Closing the gender gap: Women in Red’s efforts to add more women to Wikipedia

Women in Red Story

This is Open the Knowledge: Stories, a blog series highlighting Wikimedia movement volunteers and groups that are working to make Wikipedia and our free knowledge projects more equitable.

All of the information found on Wikipedia is created and shared by volunteers around the world. However, since 2020, only 15% of these contributors are women. This imbalance has a real impact on how information is covered and presented on the world’s largest online encyclopedia. This problem is often called the “gender gap” and is well-known across Wikipedia and the wider Wikimedia movement.

In 2011, volunteer editors on English Wikipedia came together during Women’s History Month and asked themselves, “What would it look like if we focused on just women’s biographies this month?”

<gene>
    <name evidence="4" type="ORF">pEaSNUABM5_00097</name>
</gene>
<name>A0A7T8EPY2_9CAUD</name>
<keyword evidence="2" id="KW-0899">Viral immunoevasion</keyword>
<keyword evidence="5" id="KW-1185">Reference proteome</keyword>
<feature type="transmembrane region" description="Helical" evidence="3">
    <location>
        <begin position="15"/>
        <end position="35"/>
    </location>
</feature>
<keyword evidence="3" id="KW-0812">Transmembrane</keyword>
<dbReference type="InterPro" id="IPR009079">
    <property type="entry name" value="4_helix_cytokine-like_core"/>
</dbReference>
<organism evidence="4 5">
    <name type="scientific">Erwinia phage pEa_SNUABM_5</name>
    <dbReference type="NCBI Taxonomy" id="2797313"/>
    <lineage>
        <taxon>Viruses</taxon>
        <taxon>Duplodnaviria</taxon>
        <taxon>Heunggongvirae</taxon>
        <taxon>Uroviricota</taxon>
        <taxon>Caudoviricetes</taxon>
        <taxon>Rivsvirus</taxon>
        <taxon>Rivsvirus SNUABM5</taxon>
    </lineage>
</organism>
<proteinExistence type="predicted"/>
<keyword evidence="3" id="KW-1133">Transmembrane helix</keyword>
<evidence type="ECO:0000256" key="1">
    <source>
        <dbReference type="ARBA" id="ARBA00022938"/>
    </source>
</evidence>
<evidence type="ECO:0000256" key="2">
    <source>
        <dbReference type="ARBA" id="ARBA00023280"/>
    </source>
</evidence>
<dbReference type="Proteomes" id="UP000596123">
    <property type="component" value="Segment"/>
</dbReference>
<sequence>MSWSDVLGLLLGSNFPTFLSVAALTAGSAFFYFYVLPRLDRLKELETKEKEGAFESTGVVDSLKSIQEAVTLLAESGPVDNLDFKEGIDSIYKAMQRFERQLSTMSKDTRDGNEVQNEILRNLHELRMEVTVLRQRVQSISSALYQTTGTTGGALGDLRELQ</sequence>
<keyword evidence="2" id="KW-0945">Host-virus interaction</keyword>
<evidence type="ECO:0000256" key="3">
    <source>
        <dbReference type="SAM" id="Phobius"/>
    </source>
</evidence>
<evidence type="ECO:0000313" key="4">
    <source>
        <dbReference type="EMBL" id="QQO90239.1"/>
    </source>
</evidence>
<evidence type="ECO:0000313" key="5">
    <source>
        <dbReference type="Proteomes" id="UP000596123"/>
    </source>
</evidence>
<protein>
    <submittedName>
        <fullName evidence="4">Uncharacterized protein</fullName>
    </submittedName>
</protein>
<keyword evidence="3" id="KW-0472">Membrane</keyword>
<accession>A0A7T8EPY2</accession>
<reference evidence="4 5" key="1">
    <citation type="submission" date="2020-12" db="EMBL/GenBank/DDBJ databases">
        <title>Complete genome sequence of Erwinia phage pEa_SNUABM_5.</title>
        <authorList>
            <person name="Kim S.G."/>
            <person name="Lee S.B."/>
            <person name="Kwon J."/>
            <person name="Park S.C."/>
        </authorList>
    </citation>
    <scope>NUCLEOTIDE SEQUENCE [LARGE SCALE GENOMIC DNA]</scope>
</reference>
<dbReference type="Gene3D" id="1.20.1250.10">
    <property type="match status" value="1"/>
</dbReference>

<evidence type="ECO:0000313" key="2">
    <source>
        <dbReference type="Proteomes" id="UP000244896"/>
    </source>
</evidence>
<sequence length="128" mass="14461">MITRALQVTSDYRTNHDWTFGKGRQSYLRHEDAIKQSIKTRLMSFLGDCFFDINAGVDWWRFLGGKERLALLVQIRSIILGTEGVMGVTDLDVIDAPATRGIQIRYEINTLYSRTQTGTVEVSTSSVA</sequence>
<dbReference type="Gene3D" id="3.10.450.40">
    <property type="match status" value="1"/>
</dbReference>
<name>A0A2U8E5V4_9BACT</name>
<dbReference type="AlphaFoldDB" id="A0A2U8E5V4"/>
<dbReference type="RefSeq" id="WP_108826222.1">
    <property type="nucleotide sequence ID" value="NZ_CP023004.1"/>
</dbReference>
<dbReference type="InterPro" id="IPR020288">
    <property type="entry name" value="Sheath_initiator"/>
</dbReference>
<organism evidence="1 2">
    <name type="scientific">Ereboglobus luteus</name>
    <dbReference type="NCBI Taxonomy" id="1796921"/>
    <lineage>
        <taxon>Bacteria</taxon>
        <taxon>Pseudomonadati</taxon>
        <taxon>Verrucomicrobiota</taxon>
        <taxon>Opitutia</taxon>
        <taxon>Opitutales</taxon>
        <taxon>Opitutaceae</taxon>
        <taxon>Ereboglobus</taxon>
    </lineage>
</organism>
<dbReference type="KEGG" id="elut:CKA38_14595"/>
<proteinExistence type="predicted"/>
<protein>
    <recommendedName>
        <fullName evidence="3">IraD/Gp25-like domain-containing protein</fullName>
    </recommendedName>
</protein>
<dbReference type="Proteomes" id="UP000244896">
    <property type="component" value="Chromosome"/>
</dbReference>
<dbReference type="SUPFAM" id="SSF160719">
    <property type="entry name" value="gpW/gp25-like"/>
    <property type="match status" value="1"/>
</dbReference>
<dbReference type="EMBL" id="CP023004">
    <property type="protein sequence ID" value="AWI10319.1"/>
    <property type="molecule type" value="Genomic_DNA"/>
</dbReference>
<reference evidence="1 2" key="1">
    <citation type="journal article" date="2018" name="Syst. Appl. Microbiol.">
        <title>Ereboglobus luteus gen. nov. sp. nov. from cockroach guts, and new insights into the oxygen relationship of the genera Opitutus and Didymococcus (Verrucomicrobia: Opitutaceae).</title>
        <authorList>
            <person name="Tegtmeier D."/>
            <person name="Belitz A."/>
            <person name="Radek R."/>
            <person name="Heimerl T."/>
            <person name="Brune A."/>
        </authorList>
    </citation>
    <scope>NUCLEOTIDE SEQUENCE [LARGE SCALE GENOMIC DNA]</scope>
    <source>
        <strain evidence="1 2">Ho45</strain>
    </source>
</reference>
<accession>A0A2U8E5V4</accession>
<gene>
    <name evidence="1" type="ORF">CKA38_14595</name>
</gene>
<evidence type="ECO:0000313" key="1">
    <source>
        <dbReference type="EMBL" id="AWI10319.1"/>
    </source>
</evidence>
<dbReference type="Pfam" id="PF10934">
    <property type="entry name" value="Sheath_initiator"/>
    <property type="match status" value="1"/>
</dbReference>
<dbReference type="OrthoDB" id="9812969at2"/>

The group grew each year and started an annual tradition in March of creating and improving Wikipedia articles about women — making unknown women known and helping to turn red links blue. (On Wikipedia, red links or URLs indicate that an article is missing from the encyclopedia.) 

At the same time, individual editors created theme-based “WikiProjects”, focused on creating and improving articles in a particular area all year long, such as WikiProject Women’s History (2011), WikiProject Women scientists (2012), WikiProject Women artists (2013), and WikiProject Women writers (2014).

In December 2014, the group’s mission was reignited when an academic article, “First Women, Second Sex: Gender Bias in Wikipedia“, highlighted that only 15.5% of biographies on English Wikipedia were about women. Nearly all of the rest were about men. “This really caught the attention of some editors, including me. Previously, we could see there was a disparity, but having a number, a percentage, was really motivating to think even more strategically than we had before,” Rosie Stephenson-Goodknight told me.